Entertainment Magazine

The Demise of Originality

Posted on the 26 September 2011 by Omer Syed @Omersy92
The Demise of Originality
In current cinema, Hollywood has been releasing numerous remakes, many still in development and production. This approach is taken toward classic films as well. Regardless of extravagant new technology, the idea is recycled nonetheless. It now seems Hollywood's originality is ceasing to function.

An example of a classic being remade when absolutely not neccessary would be Federico Fellini's 8½ (Eight and a Half, 1963), this film is often regarded as an important work of filmmaking, bonafide classic and won the Academy Award for Best Foreign Language Film. It was remade as the musical Nine (2009), it got mixed to negative critical reaction and did not win any Academy Awards. What you are left with is a dull cut-out of the original that lacks the visionary direction of Federico Fellini, someone idolized by great auteur directors such as Martin Scorsese, Woody Allen, Terry Gilliam, Tim Burton, Pedro Almodovar, David Lynch and David Cronenberg.

Unnecessary sequels is another phenomenon, whereby a sequel is forced by the studio when the storyline is way past it's expiration. This is something that goes back to 80's Horror series such as Nightmare on Elm Street and Friday the 13th.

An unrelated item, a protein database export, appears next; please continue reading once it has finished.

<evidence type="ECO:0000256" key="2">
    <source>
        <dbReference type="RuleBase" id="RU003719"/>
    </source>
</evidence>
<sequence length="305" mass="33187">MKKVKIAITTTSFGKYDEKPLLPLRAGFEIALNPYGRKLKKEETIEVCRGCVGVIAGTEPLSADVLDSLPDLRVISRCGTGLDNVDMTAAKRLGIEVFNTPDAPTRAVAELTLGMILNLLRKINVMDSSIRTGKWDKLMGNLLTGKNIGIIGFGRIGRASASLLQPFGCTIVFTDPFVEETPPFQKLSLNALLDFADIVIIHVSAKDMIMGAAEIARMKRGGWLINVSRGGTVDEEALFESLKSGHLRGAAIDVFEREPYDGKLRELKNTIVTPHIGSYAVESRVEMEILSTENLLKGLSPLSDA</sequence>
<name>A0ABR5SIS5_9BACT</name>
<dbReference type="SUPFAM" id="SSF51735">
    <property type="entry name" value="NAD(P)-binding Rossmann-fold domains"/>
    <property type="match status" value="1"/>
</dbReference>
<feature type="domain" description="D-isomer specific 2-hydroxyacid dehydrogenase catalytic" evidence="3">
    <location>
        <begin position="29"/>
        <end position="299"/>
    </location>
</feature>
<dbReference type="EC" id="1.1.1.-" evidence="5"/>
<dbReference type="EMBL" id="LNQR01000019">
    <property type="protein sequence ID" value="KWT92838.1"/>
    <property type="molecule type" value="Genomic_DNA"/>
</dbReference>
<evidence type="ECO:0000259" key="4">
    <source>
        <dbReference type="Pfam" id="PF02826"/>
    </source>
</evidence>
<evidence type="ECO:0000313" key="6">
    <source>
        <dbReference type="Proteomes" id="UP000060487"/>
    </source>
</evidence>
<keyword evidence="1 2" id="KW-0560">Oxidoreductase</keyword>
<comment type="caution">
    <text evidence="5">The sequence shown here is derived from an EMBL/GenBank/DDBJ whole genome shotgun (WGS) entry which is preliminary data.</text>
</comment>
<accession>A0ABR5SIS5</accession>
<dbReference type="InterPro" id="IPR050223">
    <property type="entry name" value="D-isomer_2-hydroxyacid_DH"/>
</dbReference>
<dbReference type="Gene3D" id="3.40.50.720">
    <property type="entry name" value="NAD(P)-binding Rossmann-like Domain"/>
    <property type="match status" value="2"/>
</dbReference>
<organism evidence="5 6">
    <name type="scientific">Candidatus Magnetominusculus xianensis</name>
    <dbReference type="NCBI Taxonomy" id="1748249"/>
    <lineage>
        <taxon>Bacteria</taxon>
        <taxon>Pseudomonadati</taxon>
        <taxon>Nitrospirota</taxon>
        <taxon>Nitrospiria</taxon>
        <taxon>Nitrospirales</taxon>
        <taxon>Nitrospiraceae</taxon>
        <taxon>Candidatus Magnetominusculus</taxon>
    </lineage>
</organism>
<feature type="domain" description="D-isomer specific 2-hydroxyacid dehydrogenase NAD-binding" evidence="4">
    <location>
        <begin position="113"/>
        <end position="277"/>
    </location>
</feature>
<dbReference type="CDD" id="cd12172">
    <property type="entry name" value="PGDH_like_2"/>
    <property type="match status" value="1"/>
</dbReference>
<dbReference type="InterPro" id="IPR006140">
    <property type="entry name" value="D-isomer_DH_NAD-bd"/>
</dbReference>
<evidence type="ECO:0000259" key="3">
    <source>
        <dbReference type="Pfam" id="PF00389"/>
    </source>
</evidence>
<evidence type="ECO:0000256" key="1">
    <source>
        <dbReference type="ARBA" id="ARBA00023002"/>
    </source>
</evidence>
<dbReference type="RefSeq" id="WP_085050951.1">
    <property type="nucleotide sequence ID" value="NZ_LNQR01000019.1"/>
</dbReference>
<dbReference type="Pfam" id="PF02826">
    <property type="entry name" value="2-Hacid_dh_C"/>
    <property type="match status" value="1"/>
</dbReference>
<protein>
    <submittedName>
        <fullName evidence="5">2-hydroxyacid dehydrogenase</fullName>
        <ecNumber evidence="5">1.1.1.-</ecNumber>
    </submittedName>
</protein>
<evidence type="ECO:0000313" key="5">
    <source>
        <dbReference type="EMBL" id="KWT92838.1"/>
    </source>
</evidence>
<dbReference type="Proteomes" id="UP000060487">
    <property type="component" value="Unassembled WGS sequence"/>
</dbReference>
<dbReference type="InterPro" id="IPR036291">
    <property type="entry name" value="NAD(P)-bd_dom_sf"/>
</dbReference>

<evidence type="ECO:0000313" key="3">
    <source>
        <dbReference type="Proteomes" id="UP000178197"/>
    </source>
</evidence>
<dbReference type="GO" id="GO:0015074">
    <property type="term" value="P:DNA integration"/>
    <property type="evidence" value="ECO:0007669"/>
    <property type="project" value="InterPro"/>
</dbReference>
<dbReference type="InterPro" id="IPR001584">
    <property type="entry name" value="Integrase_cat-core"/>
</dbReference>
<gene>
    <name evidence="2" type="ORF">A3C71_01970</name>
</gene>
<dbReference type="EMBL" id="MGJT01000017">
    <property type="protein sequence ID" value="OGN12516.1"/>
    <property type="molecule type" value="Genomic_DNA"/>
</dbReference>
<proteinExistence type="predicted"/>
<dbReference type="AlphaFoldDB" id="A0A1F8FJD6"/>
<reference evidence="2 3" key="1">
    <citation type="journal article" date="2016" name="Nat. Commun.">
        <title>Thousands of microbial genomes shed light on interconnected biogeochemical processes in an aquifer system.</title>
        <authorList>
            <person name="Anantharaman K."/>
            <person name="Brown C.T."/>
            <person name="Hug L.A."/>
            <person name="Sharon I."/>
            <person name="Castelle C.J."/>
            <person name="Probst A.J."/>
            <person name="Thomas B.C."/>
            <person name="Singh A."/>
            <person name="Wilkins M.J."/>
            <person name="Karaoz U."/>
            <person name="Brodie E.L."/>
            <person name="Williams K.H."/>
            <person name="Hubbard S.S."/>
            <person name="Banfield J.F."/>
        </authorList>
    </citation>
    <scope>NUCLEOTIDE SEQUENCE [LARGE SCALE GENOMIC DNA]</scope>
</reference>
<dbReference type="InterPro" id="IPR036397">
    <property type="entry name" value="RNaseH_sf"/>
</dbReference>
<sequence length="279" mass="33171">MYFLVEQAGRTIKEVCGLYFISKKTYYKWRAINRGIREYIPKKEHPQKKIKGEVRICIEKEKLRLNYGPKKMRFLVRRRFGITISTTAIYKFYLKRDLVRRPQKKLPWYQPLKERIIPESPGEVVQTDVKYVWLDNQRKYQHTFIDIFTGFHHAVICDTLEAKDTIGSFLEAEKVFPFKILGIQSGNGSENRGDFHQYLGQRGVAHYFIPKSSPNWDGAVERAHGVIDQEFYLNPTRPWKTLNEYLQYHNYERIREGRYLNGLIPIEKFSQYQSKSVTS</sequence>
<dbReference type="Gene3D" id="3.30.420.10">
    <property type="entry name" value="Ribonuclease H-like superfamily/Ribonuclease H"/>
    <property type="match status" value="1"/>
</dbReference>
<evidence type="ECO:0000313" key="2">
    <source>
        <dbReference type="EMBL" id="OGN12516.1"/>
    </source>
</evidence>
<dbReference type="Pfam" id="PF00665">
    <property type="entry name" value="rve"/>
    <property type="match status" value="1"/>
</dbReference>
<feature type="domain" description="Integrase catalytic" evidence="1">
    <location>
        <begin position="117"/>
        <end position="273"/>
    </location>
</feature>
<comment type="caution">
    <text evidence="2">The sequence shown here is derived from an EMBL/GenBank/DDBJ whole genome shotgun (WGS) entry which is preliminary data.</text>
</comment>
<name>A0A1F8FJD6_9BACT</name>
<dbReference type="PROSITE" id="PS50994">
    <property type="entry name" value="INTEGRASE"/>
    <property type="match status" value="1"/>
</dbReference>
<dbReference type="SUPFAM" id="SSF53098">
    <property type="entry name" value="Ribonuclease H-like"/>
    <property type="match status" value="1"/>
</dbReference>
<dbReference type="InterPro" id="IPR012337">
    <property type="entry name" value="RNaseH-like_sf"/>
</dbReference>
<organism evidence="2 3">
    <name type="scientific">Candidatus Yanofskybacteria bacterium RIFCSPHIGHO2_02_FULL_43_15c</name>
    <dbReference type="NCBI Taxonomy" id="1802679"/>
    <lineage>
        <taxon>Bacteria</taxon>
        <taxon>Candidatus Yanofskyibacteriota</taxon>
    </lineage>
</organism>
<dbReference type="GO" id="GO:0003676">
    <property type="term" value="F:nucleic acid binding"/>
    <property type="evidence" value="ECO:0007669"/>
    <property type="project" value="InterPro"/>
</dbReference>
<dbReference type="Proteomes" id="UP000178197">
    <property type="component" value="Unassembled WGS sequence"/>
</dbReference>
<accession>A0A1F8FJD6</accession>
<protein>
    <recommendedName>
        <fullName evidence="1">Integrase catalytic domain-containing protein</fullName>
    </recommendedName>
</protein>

The best example of this would be the Terminator series, with Terminator 2: Judgment Day, James Cameron brought the storyline to an ending resolve. The studio was so eager to squeeze profit out of it, that they went ahead and made Terminator 3: Rise of the Machines without James Cameron, the film had 17% less profit than its predecessor. That didn't even stop them from making, Terminator: Salvation, this installment left numerous new loose-ends to the story and plot-holes. It was a box-office and critical failure, not surprising as the third film lowered viewers expectations and alienated them. Hollywood spends copious amount of time on remakes and unnecessary sequels, when they need to stop remaking and focus more on coming up with original story ideas instead.

Back to Featured Articles on Logo Paperblog